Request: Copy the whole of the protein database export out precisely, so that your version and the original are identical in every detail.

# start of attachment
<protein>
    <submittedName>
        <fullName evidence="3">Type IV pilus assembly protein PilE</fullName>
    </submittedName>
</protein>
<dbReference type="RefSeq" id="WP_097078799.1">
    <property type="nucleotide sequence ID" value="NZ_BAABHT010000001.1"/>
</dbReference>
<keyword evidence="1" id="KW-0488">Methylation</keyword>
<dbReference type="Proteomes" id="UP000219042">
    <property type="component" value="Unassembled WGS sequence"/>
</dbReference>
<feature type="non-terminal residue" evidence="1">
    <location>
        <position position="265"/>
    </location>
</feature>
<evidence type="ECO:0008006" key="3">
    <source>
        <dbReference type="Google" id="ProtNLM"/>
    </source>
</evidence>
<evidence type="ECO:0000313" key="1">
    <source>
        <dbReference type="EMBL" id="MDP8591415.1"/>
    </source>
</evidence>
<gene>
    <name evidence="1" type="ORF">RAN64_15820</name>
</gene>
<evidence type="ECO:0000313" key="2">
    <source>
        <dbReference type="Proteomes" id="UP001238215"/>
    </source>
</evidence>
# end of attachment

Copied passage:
<protein>
    <submittedName>
        <fullName evidence="3">Type IV pilus assembly protein PilE</fullName>
    </submittedName>
</protein>
<dbReference type="RefSeq" id="WP_097078799.1">
    <property type="nucleotide sequence ID" value="NZ_BAABHT010000001.1"/>
</dbReference>
<keyword evidence="1" id="KW-0488">Methylation</keyword>
<dbReference type="Proteomes" id="UP000219042">
    <property type="component" value="Unassembled WGS sequence"/>
</dbReference>
<feature type="non-terminal residue" evidence="1">
    <location>
        <position position="265"/>
    </location>
</feature>
<evidence type="ECO:0008006" key="3">
    <source>
        <dbReference type="Google" id="ProtNLM"/>
    </source>
</evidence>
<evidence type="ECO:0000313" key="1">
    <source>
        <dbReference type="EMBL" id="MDP8591415.1"/>
    </source>
</evidence>
<gene>
    <name evidence="1" type="ORF">RAN64_15820</name>
</gene>
<evidence type="ECO:0000313" key="2">
    <source>
        <dbReference type="Proteomes" id="UP001238215"/>
    </source>
</evidence>